As the story goes, Jim Mauget got the idea of injecting trees with chemicals to improve their health while being hooked up to an IV following surgery. But it took 15 years before Mauget, a chemical supplier, partnered with Dale Dodds, an engineer, to develop and launch the first commercial tree trunk injection system. In 1970, just six years later, Mauget died of a massive heart attack, leaving Dodds and, eventually, his family members to build the J.J. Mauget Company and solidify trunk injection as a recognized and valuable tree health care service.
Today, trunk injections, involving making tiny holes into the vascular systems of trees, are an accepted practice in the tree services industry. They effectively protect and improve tree health, and save thousands of at-risk trees annually. Tree care companies embrace them and an increasing number of turf care and landscape management companies are now, also, adding them to their service portfolios.
While the prime trunk injection season ends for most of the United States in the late fall, there’s no better time than early winter for those of you in landscape and lawn care industries to investigate the service. It is definitely a service that can benefit and protect your clients’ valuable (and perhaps irreplaceable) trees.
Fortunately, you can access the resources of three well-established and reputable companies supplying systems and products to the industry. The following companies offer insecticides, antibiotics, fertilizers, fungicides and combination products for trees.The companies and their websites that offer a wealth of valuable information are:
- Arborjet, Inc., Woburn, Mass., 781-935-9070
- ArborSystems, Omaha, Neb., 402-339-4459
- J.J. Mauget, Arcadia, Calif., 800-873-3779
That tree injection treatments work is now well researched and well established within the tree care industry. Arborjet reports that during 2012, trunk injection treatments (using its systems) saved the United States economy more than $714 million — $612 in tree removal/replacement costs and $102 million in stormwater runoff property value. The company reported treatments on 850,000 trees in 2012 alone. These were trees being threatened by insect pests, diseases or trees suffering from malnutrition, the company claimed.
“As an environmentally responsible treatment, trunk injections cost significantly less than removing and replacing mature trees, and help preserve the environmental, economic and aesthetic benefits trees bring to us all,” said Russ Davis, president and COO of Arborjet.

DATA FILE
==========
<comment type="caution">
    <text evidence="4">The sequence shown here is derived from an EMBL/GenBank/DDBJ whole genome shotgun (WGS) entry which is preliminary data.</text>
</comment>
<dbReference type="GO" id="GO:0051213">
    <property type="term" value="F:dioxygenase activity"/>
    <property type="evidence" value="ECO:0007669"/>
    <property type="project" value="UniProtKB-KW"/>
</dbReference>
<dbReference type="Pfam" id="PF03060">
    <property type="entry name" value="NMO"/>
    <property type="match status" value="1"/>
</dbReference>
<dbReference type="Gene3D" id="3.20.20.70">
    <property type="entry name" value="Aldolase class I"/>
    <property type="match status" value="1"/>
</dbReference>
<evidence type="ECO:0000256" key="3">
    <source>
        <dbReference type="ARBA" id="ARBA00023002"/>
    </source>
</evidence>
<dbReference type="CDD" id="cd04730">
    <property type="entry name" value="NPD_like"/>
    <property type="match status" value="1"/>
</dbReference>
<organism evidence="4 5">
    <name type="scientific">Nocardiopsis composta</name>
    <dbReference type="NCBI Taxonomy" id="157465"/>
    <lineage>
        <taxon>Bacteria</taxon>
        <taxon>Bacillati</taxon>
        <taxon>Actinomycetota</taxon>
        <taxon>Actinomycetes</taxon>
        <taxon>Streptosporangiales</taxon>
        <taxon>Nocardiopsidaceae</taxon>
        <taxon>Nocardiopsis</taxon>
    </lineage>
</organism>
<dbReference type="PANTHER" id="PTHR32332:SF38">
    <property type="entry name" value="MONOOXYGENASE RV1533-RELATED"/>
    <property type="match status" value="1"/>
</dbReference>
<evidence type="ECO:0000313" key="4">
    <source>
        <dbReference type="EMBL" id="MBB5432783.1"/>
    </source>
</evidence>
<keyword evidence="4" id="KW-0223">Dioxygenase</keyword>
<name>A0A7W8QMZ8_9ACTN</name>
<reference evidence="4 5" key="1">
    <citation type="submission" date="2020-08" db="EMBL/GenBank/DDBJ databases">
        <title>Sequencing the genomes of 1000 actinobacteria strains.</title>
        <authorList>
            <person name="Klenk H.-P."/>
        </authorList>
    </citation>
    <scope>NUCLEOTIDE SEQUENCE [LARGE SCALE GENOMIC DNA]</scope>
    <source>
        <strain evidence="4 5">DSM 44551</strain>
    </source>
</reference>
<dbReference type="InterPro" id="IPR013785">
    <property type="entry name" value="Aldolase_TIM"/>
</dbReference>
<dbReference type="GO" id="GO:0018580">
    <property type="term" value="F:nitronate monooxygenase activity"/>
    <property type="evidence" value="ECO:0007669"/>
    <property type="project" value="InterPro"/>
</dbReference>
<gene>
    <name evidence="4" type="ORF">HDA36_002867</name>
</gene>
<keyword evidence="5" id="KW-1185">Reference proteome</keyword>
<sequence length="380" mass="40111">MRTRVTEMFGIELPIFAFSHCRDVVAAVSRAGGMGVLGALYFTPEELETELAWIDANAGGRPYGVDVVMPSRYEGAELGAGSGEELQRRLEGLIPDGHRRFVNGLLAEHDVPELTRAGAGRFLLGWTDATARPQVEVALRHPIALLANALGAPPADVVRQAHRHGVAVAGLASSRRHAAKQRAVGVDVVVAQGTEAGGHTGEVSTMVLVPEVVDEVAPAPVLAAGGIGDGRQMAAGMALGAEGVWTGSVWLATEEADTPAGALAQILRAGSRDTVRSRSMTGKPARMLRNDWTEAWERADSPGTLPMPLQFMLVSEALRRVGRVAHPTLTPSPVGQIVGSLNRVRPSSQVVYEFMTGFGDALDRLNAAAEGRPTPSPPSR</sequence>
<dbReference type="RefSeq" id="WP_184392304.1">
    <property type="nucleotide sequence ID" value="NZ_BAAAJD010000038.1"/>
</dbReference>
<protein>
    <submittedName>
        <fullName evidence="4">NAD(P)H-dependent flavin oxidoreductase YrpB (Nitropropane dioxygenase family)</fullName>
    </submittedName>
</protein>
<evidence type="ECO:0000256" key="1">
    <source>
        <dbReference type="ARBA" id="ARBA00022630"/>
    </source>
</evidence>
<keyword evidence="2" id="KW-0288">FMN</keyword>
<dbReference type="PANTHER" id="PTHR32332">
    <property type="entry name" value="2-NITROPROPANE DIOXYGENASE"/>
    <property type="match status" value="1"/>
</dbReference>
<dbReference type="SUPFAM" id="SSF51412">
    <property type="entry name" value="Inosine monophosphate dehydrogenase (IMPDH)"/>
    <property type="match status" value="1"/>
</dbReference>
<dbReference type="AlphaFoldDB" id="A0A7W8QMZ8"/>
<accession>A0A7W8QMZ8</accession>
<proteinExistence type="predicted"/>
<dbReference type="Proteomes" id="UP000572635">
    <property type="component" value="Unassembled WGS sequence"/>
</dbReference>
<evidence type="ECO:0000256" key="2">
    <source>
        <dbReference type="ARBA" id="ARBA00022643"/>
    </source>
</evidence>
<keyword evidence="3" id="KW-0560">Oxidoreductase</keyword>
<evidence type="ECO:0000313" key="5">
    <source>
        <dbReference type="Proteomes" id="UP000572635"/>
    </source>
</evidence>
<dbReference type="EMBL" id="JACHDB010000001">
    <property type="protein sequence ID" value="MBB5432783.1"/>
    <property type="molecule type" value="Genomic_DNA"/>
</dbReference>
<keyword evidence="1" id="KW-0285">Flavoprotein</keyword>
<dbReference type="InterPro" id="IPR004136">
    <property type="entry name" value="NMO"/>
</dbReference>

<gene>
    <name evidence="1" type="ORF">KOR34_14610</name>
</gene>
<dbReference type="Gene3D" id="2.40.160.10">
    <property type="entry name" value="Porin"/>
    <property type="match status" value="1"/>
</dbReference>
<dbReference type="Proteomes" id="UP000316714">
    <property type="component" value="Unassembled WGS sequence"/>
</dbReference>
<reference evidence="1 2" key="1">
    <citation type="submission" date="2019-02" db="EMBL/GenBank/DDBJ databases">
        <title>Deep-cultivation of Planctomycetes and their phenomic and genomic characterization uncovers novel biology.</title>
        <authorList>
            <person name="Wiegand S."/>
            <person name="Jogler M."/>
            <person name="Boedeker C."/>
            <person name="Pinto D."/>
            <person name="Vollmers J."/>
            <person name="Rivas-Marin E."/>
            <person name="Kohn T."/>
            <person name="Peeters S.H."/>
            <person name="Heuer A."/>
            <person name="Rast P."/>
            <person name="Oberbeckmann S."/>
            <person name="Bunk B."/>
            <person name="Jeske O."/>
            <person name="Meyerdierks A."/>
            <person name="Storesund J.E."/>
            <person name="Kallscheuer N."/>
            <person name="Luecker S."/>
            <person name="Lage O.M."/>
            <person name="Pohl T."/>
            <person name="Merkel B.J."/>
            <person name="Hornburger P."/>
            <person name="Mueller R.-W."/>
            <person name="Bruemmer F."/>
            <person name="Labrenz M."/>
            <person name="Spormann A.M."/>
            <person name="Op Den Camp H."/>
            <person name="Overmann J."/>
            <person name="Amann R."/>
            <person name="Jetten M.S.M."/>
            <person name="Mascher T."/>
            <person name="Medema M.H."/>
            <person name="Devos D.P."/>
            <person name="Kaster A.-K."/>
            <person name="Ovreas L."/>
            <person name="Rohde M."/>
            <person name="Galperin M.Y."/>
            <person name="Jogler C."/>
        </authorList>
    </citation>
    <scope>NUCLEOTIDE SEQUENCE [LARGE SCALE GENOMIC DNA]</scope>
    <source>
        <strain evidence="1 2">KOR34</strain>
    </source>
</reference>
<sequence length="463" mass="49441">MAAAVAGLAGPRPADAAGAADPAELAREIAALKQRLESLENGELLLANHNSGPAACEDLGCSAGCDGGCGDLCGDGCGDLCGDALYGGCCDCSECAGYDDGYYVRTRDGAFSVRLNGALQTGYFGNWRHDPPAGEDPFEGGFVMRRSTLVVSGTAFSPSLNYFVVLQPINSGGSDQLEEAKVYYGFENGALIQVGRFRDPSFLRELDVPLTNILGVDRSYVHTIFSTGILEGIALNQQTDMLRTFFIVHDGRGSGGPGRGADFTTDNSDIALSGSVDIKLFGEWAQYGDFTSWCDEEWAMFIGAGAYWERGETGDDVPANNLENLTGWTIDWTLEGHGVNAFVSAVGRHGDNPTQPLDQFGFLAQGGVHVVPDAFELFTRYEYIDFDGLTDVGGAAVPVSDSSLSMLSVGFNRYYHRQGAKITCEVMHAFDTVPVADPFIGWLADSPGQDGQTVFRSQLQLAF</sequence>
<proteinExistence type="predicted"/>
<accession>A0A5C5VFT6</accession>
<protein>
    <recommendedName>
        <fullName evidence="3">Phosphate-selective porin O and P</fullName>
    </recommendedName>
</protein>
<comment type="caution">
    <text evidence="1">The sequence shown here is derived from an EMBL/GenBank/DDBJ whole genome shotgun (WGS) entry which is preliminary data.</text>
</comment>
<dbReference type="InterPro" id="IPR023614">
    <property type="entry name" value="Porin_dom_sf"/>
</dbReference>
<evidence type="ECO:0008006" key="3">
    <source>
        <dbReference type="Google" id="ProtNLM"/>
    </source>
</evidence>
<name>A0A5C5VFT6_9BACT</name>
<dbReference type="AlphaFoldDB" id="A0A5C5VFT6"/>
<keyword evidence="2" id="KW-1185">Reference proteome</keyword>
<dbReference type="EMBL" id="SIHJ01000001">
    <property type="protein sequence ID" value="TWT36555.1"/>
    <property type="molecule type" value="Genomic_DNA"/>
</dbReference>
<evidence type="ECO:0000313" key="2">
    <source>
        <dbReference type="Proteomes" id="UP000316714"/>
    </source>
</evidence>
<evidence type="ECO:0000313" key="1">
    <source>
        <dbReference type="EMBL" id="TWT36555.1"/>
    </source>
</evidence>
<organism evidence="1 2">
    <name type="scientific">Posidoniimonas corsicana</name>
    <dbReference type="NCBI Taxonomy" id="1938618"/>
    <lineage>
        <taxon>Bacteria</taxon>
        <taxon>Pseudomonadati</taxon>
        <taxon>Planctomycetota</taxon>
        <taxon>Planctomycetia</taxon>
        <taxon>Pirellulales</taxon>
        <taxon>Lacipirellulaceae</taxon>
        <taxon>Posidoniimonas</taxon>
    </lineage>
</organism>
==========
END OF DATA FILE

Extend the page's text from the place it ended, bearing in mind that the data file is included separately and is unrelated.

In recent years trunk injections have become the main treatment weapon against wood-boring insects. The arrival of the hitchhiking emerald ash borer (EAB) to southeastern Michigan in 2002 and its rapid spread is wreaking havoc on urban forests throughout the U.S. Midwest. The EAB has destroyed tens of millions of ash trees and continues to spread across the eastern United States and Canada. Research is showing that trunk injections into healthy ash trees can protect them against the EAB. Furthermore, considering the cost of removing trees, even trunk injections every two or three years are proving to be cost-effective, claims Arborjet.
But, EAB is just one of many tree insect pests that can be controlled by trunk injections of insecticides. Tree diseases using fungicides are often controlled in the same way. Insecticides, fungicides and tree nutritional products can be injected into trees’ vascular systems. When they are injected within 12 inches of the ground, they quickly move to where they can do the most good. No product is placed in the air or in the soil during treatments.
Does the effectiveness of and the relative ease of administering trunk injections mean that just about anybody can or should be providing the service? Of course not. For one thing, the use of chemical tree care products requires training and a proper applicator’s license. For another, even done with care, trunk injections wound trees. Trunk injection methods include drilling or poking holes of some size in tree trunks or, when possible, their root flare tissue. (For the record, ArborSystems claims that its Wedgle Direct-Inject tree injection unit is “the only no-drill tree trunk injection method” that is easy, fast, proven effective and tree-friendly.)
And what should be obvious: it takes training and an experienced eye to recognize the specific stressors that are affecting trees. Stressors can include environmental conditions, nutrient deficiencies, insects and/or diseases. Solving customers’ tree care issues starts with proper diagnosis and then determining and administering the most appropriate and cost-effective treatment to solve these issues.
The lawn care or landscape company owner considering adding tree care services to their service portfolios can gain a lot of valuable information on the websites of the three trunk injection companies most active in the industry — Aborjet, ArborSystems and J.J. Mauget. Given the value of healthy trees to your clients’ landscapes, you should consider adding tree care services to your company.